The trial court did not err by failing to excuse for cause a prospective juror who asserted during individual voir dire about pretrial publicity that he would "more than likely" vote for death if defendant were convicted where, later in the voir dire after the jury's duties had been more fully explained, the juror stated that he would not automatically vote for the death penalty regardless of the evidence if defendant were convicted of first-degree murder, and the juror also told the court that he would follow the law of North Carolina as the court would explain it as to the sentence recommendation to be made by the jury.

     Am Jur 2d, Criminal Law § 685.

     Comment note on beliefs regarding capital punishment as disqualifying juror in capital case--post-Witherspoon cases. 39 ALR3d 550.

5.    Jury § 201 (NCI4th)-- jury selection -- all elements not proven -- hesitancy to return not guilty verdict -- ability to follow law -- denial of challenge for cause

    The trial court did not err by its denial of defendant's challenge for cause of a juror who stated that he might be hesitant about returning a verdict of not guilty if the State proved three of the four elements of a crime and the three heavily outweighed the one where, during the colloquy about finding defendant not guilty if all the elements of the crime were not proven, the juror stated unequivocally that he would follow the law as explained to him by the court, and the juror subsequently stated unequivocally that even if he thought defendant might be guilty but was not satisfied beyond a reasonable doubt, he would not hesitate to find defendant not guilty. The prospective juror's answers did not demonstrate that he would be unable to properly apply the law on the presumption of innocence or that he would not be a fair and impartial juror.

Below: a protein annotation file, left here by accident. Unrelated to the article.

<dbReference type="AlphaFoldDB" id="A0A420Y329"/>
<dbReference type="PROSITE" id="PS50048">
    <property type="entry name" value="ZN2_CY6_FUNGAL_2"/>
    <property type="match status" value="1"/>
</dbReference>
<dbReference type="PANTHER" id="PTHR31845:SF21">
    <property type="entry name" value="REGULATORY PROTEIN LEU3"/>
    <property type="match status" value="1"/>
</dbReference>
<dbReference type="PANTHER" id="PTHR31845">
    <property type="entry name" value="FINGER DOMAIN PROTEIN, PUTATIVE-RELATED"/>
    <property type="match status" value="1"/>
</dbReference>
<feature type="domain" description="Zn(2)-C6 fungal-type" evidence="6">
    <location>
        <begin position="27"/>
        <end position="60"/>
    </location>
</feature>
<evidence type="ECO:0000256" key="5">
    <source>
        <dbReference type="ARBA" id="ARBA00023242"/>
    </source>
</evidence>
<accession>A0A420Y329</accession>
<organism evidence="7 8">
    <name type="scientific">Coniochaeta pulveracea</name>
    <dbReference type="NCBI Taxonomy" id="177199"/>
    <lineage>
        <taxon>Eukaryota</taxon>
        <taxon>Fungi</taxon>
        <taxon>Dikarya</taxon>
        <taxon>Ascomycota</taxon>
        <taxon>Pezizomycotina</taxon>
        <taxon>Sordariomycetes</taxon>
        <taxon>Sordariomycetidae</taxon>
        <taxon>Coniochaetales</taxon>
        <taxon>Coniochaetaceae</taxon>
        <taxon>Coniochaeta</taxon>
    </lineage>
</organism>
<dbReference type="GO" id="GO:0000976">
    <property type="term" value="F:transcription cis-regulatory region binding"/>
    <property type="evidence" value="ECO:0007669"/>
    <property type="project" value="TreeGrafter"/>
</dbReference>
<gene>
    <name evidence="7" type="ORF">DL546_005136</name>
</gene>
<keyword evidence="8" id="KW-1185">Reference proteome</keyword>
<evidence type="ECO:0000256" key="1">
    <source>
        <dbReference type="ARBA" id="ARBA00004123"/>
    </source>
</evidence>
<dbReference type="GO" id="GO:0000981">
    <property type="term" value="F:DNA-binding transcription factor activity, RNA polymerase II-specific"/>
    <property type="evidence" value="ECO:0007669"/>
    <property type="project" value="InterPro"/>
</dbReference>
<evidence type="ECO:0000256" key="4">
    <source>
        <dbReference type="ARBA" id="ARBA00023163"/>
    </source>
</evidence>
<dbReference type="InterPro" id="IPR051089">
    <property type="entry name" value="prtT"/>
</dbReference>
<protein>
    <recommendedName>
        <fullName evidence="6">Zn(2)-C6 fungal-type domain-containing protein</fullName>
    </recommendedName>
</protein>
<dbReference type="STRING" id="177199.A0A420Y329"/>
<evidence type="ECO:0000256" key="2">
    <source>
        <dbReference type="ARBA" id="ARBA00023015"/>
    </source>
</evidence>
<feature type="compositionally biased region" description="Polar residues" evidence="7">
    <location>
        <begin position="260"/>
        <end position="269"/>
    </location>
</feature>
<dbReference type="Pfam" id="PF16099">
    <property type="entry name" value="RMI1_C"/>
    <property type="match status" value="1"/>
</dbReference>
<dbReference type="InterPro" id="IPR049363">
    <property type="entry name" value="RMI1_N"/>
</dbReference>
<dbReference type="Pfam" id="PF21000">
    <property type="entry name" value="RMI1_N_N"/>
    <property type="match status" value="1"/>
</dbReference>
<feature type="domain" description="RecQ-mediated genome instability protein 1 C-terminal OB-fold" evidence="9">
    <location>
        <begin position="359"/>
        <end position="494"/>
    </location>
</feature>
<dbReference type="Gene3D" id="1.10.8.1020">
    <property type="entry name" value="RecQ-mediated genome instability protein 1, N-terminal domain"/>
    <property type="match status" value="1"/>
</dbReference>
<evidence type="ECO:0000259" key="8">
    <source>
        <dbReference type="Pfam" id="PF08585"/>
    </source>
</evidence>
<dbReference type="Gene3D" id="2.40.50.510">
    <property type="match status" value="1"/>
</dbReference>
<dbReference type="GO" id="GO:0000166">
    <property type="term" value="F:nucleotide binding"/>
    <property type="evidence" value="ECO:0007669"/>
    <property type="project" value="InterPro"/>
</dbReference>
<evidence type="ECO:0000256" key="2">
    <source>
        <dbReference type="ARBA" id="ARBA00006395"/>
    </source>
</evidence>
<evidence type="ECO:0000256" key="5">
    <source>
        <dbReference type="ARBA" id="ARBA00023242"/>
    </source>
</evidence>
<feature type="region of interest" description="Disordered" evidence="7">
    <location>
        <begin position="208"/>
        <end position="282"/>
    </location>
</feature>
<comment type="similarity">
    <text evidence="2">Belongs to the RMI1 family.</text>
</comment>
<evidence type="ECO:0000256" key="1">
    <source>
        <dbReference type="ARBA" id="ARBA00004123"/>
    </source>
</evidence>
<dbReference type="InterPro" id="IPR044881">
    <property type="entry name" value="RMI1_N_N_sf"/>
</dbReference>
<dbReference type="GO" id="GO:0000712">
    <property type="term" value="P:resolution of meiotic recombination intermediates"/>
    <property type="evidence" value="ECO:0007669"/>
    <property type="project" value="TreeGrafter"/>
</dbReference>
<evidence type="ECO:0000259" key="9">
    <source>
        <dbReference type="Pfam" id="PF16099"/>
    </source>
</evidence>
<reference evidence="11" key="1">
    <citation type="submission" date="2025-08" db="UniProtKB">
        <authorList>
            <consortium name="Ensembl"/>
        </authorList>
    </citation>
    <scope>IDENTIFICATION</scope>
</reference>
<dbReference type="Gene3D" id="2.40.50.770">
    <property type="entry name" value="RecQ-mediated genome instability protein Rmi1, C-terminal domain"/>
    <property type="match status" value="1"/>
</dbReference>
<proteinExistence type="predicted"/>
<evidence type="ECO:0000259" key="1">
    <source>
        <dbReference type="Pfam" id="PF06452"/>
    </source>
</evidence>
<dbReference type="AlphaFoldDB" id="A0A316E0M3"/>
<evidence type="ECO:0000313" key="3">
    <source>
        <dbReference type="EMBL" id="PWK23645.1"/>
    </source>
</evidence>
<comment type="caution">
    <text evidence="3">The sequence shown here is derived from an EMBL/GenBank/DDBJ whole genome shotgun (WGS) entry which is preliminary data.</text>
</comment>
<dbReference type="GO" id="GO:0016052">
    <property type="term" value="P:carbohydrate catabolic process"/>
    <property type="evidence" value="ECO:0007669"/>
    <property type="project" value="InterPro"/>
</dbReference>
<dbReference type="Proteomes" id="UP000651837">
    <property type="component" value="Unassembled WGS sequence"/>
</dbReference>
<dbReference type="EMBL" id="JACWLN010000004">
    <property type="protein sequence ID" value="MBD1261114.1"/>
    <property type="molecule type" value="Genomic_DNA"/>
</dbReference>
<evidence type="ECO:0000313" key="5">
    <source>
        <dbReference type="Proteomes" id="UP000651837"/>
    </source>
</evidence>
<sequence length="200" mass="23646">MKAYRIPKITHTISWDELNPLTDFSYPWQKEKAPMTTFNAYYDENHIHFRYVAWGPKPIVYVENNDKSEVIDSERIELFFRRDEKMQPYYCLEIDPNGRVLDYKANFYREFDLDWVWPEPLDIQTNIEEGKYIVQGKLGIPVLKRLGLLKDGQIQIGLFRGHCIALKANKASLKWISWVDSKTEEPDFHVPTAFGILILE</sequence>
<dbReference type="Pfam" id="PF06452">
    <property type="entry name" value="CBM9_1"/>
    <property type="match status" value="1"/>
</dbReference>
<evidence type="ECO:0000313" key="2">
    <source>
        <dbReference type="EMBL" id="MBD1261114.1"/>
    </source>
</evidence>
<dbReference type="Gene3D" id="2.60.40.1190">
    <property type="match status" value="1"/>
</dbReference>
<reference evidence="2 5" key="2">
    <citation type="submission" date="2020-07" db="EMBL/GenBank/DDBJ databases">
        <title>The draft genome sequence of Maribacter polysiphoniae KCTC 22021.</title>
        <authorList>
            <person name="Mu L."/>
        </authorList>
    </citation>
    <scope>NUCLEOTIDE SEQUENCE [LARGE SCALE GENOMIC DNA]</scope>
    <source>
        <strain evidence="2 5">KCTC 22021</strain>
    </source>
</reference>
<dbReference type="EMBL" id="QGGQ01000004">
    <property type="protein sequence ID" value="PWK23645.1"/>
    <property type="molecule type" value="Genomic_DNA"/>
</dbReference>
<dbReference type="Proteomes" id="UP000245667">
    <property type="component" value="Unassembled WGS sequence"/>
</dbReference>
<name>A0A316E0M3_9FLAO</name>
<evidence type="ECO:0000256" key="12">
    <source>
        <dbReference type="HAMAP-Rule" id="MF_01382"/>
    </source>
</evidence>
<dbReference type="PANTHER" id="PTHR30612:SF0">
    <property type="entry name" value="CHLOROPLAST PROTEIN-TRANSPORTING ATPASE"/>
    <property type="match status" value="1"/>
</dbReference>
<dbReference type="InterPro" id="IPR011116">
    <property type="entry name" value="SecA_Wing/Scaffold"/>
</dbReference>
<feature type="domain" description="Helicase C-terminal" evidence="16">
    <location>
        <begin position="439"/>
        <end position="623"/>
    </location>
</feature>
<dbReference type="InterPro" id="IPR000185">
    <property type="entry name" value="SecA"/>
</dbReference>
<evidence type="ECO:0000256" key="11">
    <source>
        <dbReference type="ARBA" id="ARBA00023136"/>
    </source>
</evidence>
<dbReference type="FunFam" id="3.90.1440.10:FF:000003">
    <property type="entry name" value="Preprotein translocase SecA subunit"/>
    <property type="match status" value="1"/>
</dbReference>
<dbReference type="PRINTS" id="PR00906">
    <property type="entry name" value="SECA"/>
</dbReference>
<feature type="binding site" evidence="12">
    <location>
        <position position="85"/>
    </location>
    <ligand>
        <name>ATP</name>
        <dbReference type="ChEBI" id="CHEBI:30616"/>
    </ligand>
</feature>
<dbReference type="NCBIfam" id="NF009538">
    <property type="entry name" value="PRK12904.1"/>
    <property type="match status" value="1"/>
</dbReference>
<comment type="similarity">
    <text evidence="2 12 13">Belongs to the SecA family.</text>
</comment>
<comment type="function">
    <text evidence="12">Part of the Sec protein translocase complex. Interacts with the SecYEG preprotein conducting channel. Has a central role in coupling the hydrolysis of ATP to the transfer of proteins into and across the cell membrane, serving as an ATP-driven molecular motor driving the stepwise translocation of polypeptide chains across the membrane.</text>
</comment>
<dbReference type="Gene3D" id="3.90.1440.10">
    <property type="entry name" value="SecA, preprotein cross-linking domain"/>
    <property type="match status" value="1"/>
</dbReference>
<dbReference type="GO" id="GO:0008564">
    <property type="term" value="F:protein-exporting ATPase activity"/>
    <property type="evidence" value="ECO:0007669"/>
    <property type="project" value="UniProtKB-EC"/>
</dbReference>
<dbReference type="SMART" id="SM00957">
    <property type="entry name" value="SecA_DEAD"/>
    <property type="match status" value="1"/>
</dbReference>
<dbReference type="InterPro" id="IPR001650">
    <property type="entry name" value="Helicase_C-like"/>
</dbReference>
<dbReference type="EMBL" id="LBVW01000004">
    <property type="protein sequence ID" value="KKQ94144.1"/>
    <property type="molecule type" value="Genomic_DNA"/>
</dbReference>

Am Jur 2d, Jury §§ 226, 291.

6.    Jury § 203 (NCI4th)-- jury selection -- knowledge of another murdered girl -- strong feelings -- ability to be impartial -- denial of challenge for cause

    The trial court in a prosecution for the first-degree murder and rape of a seven-year-old girl did not err by the denial of defendant's challenge for cause of a prospective juror who stated during voir dire that he had known a young girl who was murdered and that he had strong feelings about it which he would likely take i nto the jury room where the juror thereafter told the court that his strong feelings would not prevent him from being a fair and impartial juror.

     Am Jur 2d, Jury §§ 226, 291.

     Fact that juror in criminal case, or juror's relative or friend, has previously been victim of criminal incident as ground of disqualification. 65 ALR4th 743.

7.    Criminal Law § 78 (NCI4th Rev.)-- pretrial publicity -- denial of venue change

    The trial court in a prosecution for the first-degree murder and rape of a seven-year-old girl did not err in denying defendant's motion for a change of venue on the ground of pretrial publicity where ten prospective jurors who indicated that they had formed an opinion based on pretrial publicity were excused; several of the jurors selected to serve had not heard of the case; and those jurors who had learned of the case through television, newspapers, or word of mouth stated that they had not formed an opinion about the case and that they could set aside any such information. N.C.G.S. § 15A-957.